Drafted plans in hand, you’d then start building, and adjust as you go.  Perhaps you’d decide, halfway through construction, that you’d like an extra window in that vestibule, or a partial instead of a full wall between your kitchen and your pantry, or a more prominent mantel above the hearth.  Certain things can be tweaked as you go with a stone-and-mortar castle, and even more things can be tweaked as far as your life and your dreams are concerned.

One stone at a time.  It’s the way every project – big or small – gets done.  

And here’s a dream mason’s secret for you:  begin each morning by holding the vision in your mind’s eye of what you want your end result to look like, and use your imagination to feel the feelings you’d have once you’re standing in the reality of that creation.  Then infuse those end-result feelings into your daily activities, today.  

Anytime you feel overwhelmed by the amount of work you have to do in order to get to your ‘end result’, just focus on which stone you need to lay today.  Today, one single stone laid solidly in place is all you have to think about.  Instead of staring wide-eyed at the massive pile of rocks beside you, pick one up and lay it in place to the best of your ability.  Tomorrow, pick another one up and do the same thing.  Follow this procedure daily (remembering to use the dream mason’s secret) and one day you’ll wake up to find yourself standing in the lovingly and diligently crafted castle of your dreams.

So, my fellow dream mason…which stone are you laying for your castle today?

4 thoughts on “Castle-Building 101

  1. Good Morning Kelley
    It is always such a joy to find in you in my inbox. Of and a photo of our special French village. Mmm ” One stone at a time” . Must remember that as I leave the safety of my 30 year teaching career and jump into the unkown. Thankyou for your inspiration.

    • Oh Amanda, it’s always a joy to see YOUR name in MY inbox (and/or here in the comments)! And knowing you and your intentions as I do, I also know that you’ll be amazing at whatever you choose to do next, so long as you follow your heart and use your head (which I know you always do). I already am a big fan of yours, so I’m looking forward to seeing what you bring to life next. Go girl! Look what Puycelsi started! :)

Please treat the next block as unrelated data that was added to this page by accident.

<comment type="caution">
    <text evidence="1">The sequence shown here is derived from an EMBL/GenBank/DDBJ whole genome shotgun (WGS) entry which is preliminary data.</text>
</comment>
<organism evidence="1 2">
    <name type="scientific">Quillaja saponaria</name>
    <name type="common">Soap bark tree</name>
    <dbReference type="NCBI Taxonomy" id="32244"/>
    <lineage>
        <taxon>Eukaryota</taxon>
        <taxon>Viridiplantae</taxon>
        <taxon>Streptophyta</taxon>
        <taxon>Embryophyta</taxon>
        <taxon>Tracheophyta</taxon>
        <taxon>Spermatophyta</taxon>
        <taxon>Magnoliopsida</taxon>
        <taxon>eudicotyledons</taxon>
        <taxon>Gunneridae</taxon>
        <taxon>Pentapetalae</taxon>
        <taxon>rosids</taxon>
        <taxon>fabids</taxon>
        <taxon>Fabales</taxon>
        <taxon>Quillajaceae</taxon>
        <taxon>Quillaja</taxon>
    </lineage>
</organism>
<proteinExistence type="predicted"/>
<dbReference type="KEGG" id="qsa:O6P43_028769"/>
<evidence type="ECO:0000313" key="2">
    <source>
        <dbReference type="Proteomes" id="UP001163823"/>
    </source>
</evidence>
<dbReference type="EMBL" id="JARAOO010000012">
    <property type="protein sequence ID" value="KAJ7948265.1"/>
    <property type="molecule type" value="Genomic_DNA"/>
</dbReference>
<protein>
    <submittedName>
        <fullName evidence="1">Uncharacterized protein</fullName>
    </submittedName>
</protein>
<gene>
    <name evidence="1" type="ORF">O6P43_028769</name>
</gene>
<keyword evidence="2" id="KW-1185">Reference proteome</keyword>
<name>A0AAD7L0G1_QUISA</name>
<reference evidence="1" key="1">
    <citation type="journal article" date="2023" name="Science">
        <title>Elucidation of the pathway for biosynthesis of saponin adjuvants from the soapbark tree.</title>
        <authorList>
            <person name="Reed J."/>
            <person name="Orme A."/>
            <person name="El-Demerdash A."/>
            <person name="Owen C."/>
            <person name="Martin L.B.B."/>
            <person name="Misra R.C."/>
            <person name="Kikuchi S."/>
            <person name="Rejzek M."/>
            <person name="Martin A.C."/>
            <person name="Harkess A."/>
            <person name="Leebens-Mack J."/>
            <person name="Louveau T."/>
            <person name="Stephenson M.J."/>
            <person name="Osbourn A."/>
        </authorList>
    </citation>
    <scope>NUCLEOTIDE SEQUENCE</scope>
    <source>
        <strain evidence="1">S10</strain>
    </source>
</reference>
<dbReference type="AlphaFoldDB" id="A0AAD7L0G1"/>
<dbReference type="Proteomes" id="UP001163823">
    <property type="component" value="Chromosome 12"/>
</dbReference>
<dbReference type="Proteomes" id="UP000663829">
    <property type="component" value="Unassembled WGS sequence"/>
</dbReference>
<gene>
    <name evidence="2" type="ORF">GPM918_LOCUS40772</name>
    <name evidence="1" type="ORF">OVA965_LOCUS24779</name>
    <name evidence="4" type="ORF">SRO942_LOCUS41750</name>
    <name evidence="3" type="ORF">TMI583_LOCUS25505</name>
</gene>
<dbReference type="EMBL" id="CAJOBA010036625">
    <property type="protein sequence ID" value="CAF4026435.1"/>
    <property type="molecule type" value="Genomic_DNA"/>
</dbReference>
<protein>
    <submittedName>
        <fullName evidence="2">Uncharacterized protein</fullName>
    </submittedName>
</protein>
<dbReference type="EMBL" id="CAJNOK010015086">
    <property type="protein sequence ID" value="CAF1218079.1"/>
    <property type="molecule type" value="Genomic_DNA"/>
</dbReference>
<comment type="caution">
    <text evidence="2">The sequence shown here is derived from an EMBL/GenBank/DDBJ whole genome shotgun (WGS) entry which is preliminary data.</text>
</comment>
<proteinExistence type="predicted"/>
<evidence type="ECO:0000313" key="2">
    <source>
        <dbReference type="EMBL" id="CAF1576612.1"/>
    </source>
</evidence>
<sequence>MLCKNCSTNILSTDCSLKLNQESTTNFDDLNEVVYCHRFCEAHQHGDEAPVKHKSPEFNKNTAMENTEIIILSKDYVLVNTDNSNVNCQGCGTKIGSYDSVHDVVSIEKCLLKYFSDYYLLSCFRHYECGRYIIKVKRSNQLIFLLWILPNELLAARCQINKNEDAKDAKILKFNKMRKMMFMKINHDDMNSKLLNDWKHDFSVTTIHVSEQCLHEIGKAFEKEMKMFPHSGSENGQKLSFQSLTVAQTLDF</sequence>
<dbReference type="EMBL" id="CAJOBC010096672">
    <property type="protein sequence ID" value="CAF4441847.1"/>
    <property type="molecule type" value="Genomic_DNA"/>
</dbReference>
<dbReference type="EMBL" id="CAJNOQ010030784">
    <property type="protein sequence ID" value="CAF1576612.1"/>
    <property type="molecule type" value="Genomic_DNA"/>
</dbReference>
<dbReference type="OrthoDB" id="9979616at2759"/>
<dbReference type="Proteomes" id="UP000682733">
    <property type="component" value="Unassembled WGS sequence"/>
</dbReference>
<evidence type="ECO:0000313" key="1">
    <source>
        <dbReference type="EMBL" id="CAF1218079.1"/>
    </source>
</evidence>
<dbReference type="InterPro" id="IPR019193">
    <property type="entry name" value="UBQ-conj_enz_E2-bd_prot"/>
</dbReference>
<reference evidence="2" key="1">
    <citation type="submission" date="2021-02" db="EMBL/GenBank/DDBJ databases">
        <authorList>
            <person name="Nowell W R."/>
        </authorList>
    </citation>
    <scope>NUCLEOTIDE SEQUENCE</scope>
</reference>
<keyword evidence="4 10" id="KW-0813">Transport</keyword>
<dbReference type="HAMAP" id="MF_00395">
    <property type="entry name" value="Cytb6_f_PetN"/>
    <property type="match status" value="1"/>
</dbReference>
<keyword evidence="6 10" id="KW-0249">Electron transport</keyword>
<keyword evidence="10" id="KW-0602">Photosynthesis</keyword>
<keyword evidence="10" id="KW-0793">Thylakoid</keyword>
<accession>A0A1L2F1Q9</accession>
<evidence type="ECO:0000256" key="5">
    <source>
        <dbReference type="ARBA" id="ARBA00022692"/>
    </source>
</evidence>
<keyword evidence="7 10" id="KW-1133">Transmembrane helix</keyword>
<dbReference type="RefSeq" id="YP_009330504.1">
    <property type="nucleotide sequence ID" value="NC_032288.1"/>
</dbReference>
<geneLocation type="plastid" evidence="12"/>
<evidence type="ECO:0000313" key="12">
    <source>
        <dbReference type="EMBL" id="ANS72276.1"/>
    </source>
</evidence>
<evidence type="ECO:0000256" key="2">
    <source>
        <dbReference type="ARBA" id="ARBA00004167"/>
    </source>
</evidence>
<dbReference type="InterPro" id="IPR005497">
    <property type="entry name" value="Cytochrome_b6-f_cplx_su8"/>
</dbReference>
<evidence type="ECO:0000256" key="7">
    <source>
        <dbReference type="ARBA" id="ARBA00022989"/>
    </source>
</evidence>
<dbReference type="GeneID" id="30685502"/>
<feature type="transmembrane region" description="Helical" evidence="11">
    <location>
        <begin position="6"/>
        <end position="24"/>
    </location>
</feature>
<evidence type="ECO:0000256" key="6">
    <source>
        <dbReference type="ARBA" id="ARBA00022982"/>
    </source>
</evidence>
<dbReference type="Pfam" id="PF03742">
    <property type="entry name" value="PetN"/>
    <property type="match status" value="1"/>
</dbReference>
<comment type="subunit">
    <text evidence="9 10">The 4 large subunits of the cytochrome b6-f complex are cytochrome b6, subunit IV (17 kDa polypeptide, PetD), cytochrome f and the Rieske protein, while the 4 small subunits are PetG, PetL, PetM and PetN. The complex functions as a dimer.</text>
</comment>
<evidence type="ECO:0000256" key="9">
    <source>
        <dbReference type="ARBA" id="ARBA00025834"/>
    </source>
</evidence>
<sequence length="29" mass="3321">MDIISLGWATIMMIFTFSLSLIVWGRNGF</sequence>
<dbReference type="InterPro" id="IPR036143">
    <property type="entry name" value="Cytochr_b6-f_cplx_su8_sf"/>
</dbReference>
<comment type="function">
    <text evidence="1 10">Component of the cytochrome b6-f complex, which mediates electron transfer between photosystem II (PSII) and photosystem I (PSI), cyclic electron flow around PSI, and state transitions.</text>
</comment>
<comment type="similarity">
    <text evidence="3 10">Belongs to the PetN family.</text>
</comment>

2. Great article and wisdom Kelly! Perfectly suited for this chapter in my life…. It’s as if you wrote me a personal letter ;-) Seriously… you tapped just about every one of my weaknesses….. ahem… improvement areas. Feeling a little transparent right now… it’s all good.

    There is soooooo much to be said about the “one brick” philosophy, from conquering fear to being in the present.

    I chronically freak out by focusing on the big picture, fortunately there are teachers such as yourself who have shared the tools to help us “overthinker types” deal with it.

    “Ready, Aim, Fire” has also been challenge for me… always wanting things to be perfect is another excuse procrastination.

    Thanks for validating the visualizing aspect of the building process…. it’s one of my favorite escapes.

    -P

    • Hey Paul, I too have plenty of ‘freak out’ moments and am pretty sure I’ve won the Overthinkers Anonymous award for maybe a decade straight. I wouldn’t have learned these lessons without going through some stuff myself. A LOT of stuff, actually. We live, we learn…and we share. Keep laying those stones!